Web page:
Welcome to the Cabrillo National Monument Information Page. Here you will find all you need to know about the natural history of the park. Learn about the geology, trees, mammals, birds, or other plants and wildlife of the area.
Cabrillo National Monument was originally established in 1974 as a U.S. National Recreation Area. In 2000 it was re-designated a U.S. National Park by Congress. It sees more than three million visitors a year, making it the fifth most visited national park according to the U.S. National Park. The park also offers an excellent look into the Industrial Revolution. It offers visitors the chance to learn about the Ohio & Erie Canal, which was a crucial part of trading and commerce in the late nineteenth and early twentieth centuries. Cabrillo National Monument also has a number of sustainable farms that provide a good look into the agricultural history of the valley.
On the western side of Point Loma lies the rocky intertidal zone, a window into the ocean ecosystem that lies along of San Diego's coast. During periods of low tide, pools form along this shore in rocky depressions. In them you may see flowery anemones, elusive octopi, spongy deadman's fingers, and a myriad of other creatures. The tidepools are a wonderful discovery zone, but be careful if you visit. The intertidal area is a very sensitive ecosystem. Few animals in this ecosystem can harm humans, but many animals are sensitive, and can even be killed, when handled or just touched by humans. Ask a ranger or volunteer how you can best explore the tidepools without harming them.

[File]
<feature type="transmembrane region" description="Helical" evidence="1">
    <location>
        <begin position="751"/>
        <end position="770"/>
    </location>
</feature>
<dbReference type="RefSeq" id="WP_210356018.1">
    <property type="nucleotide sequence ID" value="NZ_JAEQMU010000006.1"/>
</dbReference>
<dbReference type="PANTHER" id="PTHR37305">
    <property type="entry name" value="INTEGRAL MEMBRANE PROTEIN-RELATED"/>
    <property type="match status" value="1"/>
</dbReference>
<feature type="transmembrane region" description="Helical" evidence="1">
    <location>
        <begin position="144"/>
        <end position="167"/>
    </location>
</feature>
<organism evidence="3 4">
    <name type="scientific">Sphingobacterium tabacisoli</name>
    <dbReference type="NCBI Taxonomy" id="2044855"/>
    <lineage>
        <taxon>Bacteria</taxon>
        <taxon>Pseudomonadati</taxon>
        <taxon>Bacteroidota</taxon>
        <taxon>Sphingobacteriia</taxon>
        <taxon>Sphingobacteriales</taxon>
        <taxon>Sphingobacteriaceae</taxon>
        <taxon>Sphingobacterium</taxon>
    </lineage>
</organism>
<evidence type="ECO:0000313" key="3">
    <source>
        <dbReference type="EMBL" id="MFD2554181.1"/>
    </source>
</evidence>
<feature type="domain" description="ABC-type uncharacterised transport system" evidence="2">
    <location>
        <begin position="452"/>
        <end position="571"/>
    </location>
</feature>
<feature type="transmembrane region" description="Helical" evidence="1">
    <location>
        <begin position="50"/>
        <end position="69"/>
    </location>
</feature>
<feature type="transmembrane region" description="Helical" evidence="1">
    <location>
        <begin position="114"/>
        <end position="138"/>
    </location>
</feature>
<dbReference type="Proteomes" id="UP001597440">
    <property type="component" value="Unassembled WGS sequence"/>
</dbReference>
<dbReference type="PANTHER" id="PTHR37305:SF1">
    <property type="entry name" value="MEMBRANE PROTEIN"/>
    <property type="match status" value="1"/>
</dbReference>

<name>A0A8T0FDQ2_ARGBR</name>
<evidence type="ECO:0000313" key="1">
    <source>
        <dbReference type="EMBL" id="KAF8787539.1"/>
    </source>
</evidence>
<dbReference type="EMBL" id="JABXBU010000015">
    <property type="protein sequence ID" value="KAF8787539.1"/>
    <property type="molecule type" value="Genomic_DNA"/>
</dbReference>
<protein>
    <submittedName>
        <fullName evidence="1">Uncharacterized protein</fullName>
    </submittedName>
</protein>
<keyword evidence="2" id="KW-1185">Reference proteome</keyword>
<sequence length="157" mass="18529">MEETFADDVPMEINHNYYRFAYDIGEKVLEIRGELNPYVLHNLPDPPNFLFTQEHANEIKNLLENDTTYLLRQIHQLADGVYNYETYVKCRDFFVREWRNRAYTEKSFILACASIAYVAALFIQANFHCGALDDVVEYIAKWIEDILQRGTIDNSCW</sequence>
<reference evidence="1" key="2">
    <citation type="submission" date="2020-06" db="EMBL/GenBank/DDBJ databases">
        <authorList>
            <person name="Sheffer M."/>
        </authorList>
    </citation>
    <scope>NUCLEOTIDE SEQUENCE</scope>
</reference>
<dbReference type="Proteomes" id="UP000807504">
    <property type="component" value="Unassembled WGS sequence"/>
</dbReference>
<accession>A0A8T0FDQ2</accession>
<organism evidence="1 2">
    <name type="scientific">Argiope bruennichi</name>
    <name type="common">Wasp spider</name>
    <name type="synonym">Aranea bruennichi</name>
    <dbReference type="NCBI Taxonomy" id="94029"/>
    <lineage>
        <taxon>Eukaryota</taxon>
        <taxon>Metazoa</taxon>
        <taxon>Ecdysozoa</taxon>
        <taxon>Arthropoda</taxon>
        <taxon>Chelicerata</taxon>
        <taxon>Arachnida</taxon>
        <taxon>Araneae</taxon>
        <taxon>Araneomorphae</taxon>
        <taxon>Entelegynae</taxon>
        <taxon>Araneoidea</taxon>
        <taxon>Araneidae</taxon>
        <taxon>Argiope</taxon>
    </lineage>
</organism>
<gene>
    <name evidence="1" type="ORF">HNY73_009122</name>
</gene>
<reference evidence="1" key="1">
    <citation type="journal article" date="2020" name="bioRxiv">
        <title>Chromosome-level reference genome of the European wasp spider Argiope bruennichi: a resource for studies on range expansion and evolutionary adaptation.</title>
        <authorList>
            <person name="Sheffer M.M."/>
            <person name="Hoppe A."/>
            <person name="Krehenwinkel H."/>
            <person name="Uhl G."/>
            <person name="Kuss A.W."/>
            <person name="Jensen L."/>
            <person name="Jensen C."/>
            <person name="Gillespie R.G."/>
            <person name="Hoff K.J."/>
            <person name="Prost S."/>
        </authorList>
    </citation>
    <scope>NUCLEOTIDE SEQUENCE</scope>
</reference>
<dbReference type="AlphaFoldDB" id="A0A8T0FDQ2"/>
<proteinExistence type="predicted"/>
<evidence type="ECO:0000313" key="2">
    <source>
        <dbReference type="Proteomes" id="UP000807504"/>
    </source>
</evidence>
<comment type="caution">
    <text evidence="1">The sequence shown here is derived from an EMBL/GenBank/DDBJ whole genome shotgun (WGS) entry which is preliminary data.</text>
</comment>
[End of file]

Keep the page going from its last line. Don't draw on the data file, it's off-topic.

Cabrillo National Monument is rich in wildlife. Snakes and lizard species include the western fence lizard and side-blotched lizard. Striped racer and San Diego gopher snakes live in the park, as well as the Pacific Rattlesnake. Cabrillo National Monument's sole amphibian is the Garden Slender Salamander. Resembling a large earthworm, these elusive species are more active on wet winter nights and hard to find at other times of year. Among the mammals which make their home in the park include gray foxes, cottontails, squirrels, and raccoons. The seldom seen desert shrew lives within Cabrillo National Monument. Cabrillo National Monument is also home to a small population of bats, including some bats of the Mexican long-tongued bat species.
Cabrillo National Monument is a rich environment for bird watching. Shorebirds, hummingbirds, and Chapparal birds are found in abundance. Common shorebirds seen in Cabrillo include Great Blue Herons, Great and Snowy Egrets, Brown Pelicans, Sanderings, Willets, Spotted Sandpipers, and a variety of gull species. Of the monument's hummingbird species some migrate while others are year-round residents. Anna's Hummingbirds live in the pary year-round while Allen's and rufous hummingbirds are migratory species.
Maple, oak, birch, beech and hemlock trees. Look for many different types of wildflowers, including Ohio spiderwort, wild hyacinth, trillium, showy orchid, pink lady's-slipper, purple wood-sorrel, violets, wild blue phlox and Indian paintbrush. These are only a few of more than 250 species that grow in Ohio.